COPENHAGEN – During the last century, the battle to secure equality for women and girls has been fought in the classroom, in the voting booth, and in the boardrooms of Fortune 500 companies. But if gender inequality is ever to be abolished, we can no longer afford to neglect one of its major causes and consequences: malnutrition.
Right now, a staggering 1.6 billion people worldwide suffer from anemia, a condition strongly connected to iron deficiency – and one of the symptoms of a global nutrition crisis that disproportionally affects women. Indeed, anemia afflicts twice as many women as men – nearly one in three women and girls worldwide – and contributes to one-fifth of all maternal deaths.
In 2012, the World Health Assembly endorsed a target to reduce the rate of anemia by 50% by 2025. But, at the current rate of progress, this target will not be reached until 2124. Despite hard-won gains for women, we remain a century behind schedule on an issue that is key to their health and development – and to that of their children.
But there is hope. If we invest in better nutrition now, we can ensure a brighter future for girls and women everywhere – for the next hundred years and beyond.
We can no longer treat gender discrimination and malnutrition as separate issues. The two are inextricably linked; they reinforce each another in a pattern that touches women at every stage of their lives. Malnutrition – in all of its forms – is both a cause and an effect of the profound power imbalance between men and women.
Gender inequality begins in the womb. Every year, 16 million adolescent girls give birth, most in low- and middle-income countries. If a mother lives in an area where stunting rates are high and she is in her mid-teens, her child is more likely to be stunted – and thus more susceptible to disease and largely irreversible cognitive underdevelopment, adversely affecting their ability to benefit from education and reach their full potential.
These children will usually go on to earn less, which increases their likelihood of living in poverty, being malnourished, and, as a result, facing a higher risk of developing chronic diseases such as diabetes and hypertension later in life. And, given the societal and economic biases against women in most countries, these early life circumstances place girls at an even more severe disadvantage. The cycle then repeats itself; these disempowered and malnourished women give birth to stunted babies, perpetuating the cycle of inequality.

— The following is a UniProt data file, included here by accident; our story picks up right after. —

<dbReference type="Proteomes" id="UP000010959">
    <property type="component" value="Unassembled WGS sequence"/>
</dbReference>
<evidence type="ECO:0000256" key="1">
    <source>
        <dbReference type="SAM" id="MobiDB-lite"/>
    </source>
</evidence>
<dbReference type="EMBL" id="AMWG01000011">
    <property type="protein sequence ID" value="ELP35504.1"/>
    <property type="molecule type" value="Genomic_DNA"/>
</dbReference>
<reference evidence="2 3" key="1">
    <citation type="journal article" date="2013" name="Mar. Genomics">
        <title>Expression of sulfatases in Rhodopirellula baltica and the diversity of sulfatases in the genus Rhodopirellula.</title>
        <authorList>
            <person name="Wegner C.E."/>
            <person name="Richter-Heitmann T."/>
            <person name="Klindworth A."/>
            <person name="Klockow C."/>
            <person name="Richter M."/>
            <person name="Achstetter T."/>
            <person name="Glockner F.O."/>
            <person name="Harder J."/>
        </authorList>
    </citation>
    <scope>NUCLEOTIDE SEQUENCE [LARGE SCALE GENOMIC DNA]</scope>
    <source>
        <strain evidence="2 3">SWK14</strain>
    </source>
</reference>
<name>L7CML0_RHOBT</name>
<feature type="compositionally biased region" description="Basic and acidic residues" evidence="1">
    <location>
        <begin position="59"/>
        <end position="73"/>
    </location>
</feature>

To improve nutrition outcomes for girls and women, we need to scale up proven nutrition interventions and ensure that other development programs take nutrition into account. It is critical, for example, that we promote early and immediate breastfeeding – an incredibly powerful tool against both stunting and obesity.
Development policies and programs must also take gender imbalances into consideration. Social protection programs that improve women’s control of income transfers, for example, are linked to better nutrition outcomes for them and their families.
In many countries, women eat last in the family, reducing their chances of getting the right nutrition. Maternity and breastfeeding provisions are also weak, making it difficult for women to nurse their children. Behavior-change programs, communication, and role modeling can all be helpful in weakening the grip of harmful social norms concerning nutrition and gender.
Accomplishing this will require a blueprint for political action. On June 14, the 2016 Global Nutrition Report will launch globally. The report aims to assess progress, improve accountability for meeting global commitments, and recommend actions for government and key stakeholders to end all forms of malnutrition by 2030.
The conversation must begin today. This week, the Women Deliver 2016 Conference – the largest meeting of girls’ and women’s advocates in a decade – is taking place in Copenhagen. More than 5,000 global leaders, policymakers, and advocates from 150 countries are convening to discuss, among other issues, how to break the cycle of poverty and gender inequality that undermines women’s health. The call for action to sever the link between nutrition and gender inequality must be loud enough to echo around the world.
We must eliminate all factors that perpetuate gender inequality. And that starts with better nutrition for all. The next century of progress depends on it.